presides. Her presence, poise and dignity are an aesthetic experience equal
to the best paintings there. Paul buys several including a four foot
scroll mounted on silk portraying a pretty teenaged girl painted in a way
that beautifully combines old and new. Traditional strokes and paints show
her sitting comfortably on the floor holding an apple in her cupped hands.
Short hair frames her enigmatic face and she is wearing running shoes.
It is stunning. Today Heath begins to acquire Mao Zedong alarm clocks.
The better ones have a jet plane second hand or a female worker perpetually
waving a Little Red Book. Ideal Christmas presents! Heath's
bargaining style is fierce and the street vendors enjoy the sport.
We've been asked to do an early set indoors in the atrium. Unlike the outdoor audience who seem to like us, this bunch really don't get our music but Channa, the hotel manager, was delighted with the results. "You were brilliant. I had every Tom Dick and Harry looking over the railing!"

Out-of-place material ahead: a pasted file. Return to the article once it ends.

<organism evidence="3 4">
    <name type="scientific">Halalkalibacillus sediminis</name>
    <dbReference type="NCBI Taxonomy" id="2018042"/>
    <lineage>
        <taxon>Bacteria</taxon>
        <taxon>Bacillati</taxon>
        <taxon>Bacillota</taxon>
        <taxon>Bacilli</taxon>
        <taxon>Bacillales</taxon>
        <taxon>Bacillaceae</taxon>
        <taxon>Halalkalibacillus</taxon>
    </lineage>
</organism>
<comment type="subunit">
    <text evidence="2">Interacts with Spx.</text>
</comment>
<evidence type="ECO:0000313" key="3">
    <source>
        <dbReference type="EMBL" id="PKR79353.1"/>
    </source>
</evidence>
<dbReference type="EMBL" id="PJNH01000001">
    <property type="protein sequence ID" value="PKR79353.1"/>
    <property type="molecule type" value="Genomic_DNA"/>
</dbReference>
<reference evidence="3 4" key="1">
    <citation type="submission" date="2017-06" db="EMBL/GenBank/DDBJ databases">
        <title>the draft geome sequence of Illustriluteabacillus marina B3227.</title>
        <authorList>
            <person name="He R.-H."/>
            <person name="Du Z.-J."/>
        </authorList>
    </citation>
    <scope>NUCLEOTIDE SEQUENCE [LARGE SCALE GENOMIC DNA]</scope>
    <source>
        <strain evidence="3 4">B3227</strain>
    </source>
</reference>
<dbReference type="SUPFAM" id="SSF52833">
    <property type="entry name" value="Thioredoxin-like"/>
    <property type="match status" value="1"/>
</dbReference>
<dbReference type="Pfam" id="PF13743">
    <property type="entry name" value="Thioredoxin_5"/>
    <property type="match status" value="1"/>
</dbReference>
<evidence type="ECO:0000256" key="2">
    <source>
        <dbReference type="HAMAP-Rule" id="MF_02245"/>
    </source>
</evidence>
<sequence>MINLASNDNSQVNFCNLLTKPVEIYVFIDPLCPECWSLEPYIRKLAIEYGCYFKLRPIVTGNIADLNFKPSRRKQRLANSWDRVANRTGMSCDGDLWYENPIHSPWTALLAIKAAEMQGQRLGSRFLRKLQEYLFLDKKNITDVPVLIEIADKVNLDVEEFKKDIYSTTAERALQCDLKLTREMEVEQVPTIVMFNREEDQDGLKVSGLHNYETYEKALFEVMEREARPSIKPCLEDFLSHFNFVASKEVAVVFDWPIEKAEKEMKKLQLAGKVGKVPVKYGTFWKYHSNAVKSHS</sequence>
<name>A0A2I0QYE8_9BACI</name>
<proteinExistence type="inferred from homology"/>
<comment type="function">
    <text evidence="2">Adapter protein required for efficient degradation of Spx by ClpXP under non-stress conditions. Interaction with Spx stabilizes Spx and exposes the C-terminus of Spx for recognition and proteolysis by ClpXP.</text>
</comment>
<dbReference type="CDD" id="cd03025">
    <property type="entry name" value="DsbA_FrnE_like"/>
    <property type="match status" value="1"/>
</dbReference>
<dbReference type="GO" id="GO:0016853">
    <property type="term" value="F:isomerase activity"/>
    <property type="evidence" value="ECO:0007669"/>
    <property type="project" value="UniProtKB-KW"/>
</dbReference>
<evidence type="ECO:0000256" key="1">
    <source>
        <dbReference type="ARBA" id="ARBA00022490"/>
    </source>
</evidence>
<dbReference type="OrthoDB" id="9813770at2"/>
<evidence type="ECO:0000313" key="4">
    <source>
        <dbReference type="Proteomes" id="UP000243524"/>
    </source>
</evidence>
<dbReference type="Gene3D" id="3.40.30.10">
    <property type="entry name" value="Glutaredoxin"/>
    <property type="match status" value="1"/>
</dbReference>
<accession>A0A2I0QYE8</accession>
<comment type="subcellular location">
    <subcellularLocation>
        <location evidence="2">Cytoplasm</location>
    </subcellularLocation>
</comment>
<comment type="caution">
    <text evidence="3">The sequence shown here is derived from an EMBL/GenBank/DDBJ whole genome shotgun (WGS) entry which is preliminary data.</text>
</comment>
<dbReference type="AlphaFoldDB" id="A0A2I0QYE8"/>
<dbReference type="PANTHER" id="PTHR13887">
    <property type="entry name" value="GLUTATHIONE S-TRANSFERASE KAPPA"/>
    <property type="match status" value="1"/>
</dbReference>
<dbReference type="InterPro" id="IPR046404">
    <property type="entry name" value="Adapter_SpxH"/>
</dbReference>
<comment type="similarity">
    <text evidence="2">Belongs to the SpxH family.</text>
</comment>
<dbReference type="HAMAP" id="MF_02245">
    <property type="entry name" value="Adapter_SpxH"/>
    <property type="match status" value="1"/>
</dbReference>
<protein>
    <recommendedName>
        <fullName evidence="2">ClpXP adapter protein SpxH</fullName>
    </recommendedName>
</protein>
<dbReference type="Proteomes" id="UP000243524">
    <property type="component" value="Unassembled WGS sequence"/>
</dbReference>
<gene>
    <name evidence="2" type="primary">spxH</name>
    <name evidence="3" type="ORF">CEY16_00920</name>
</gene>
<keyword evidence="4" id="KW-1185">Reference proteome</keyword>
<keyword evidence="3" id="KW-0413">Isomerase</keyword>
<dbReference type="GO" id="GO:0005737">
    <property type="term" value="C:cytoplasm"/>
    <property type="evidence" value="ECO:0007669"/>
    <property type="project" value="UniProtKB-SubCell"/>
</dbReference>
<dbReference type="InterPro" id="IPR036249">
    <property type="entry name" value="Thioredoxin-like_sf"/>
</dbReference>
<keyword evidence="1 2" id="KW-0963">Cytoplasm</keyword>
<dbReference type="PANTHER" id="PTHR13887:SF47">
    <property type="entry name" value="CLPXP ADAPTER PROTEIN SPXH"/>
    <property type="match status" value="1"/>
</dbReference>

Our repertoire was replete with references to potentially Barbecueable Animals and I exploited this coincidence in my stage banter at the Great American Barbecue which elicited no response whatsoever from the audience. Every set now contained some of the following:
Pig In A Pen, Groundhog, Boll Weevil (2 versions-yum), Mole In The Ground, Whoa Mule Whoa (yum yum yum), Ducks On the Millpond, Cluck Old Hen, I Got A Bulldog, Grey Eagle, The Cuckoo, Buffalo Gals(!), Forked Deer, Saddle Up The Grey, and Big-eyed Rabbit.